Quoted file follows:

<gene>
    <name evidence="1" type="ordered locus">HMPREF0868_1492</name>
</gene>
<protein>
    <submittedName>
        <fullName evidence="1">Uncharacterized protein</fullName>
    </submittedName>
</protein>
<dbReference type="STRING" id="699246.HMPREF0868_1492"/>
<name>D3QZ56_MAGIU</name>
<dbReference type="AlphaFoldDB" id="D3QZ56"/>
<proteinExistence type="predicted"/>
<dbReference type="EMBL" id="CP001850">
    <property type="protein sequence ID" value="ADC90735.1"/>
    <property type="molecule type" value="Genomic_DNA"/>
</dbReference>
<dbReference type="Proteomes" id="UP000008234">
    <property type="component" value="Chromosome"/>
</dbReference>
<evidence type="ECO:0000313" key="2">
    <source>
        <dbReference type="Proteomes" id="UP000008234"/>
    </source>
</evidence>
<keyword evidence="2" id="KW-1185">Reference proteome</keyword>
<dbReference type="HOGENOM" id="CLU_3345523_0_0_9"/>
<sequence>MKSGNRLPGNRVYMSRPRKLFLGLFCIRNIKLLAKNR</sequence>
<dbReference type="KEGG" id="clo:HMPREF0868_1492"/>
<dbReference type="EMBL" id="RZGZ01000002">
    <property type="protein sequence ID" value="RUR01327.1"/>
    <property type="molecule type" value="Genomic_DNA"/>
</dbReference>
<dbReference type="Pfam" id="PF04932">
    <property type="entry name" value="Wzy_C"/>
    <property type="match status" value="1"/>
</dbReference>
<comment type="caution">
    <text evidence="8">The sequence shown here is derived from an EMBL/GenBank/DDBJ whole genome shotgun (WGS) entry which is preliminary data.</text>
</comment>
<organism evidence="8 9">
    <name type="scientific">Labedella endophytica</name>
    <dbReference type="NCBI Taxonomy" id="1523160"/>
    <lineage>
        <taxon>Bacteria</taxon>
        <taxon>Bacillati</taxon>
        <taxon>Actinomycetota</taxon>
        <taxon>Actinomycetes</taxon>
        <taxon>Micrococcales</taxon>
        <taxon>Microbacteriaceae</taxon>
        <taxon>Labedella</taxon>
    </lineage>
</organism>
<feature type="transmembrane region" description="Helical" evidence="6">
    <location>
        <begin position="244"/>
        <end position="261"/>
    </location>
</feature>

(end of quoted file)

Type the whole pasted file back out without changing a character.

<gene>
    <name evidence="1" type="ordered locus">HMPREF0868_1492</name>
</gene>
<protein>
    <submittedName>
        <fullName evidence="1">Uncharacterized protein</fullName>
    </submittedName>
</protein>
<dbReference type="STRING" id="699246.HMPREF0868_1492"/>
<name>D3QZ56_MAGIU</name>
<dbReference type="AlphaFoldDB" id="D3QZ56"/>
<proteinExistence type="predicted"/>
<dbReference type="EMBL" id="CP001850">
    <property type="protein sequence ID" value="ADC90735.1"/>
    <property type="molecule type" value="Genomic_DNA"/>
</dbReference>
<dbReference type="Proteomes" id="UP000008234">
    <property type="component" value="Chromosome"/>
</dbReference>
<evidence type="ECO:0000313" key="2">
    <source>
        <dbReference type="Proteomes" id="UP000008234"/>
    </source>
</evidence>
<keyword evidence="2" id="KW-1185">Reference proteome</keyword>
<dbReference type="HOGENOM" id="CLU_3345523_0_0_9"/>
<sequence>MKSGNRLPGNRVYMSRPRKLFLGLFCIRNIKLLAKNR</sequence>
<dbReference type="KEGG" id="clo:HMPREF0868_1492"/>
<dbReference type="EMBL" id="RZGZ01000002">
    <property type="protein sequence ID" value="RUR01327.1"/>
    <property type="molecule type" value="Genomic_DNA"/>
</dbReference>
<dbReference type="Pfam" id="PF04932">
    <property type="entry name" value="Wzy_C"/>
    <property type="match status" value="1"/>
</dbReference>
<comment type="caution">
    <text evidence="8">The sequence shown here is derived from an EMBL/GenBank/DDBJ whole genome shotgun (WGS) entry which is preliminary data.</text>
</comment>
<organism evidence="8 9">
    <name type="scientific">Labedella endophytica</name>
    <dbReference type="NCBI Taxonomy" id="1523160"/>
    <lineage>
        <taxon>Bacteria</taxon>
        <taxon>Bacillati</taxon>
        <taxon>Actinomycetota</taxon>
        <taxon>Actinomycetes</taxon>
        <taxon>Micrococcales</taxon>
        <taxon>Microbacteriaceae</taxon>
        <taxon>Labedella</taxon>
    </lineage>
</organism>
<feature type="transmembrane region" description="Helical" evidence="6">
    <location>
        <begin position="244"/>
        <end position="261"/>
    </location>
</feature>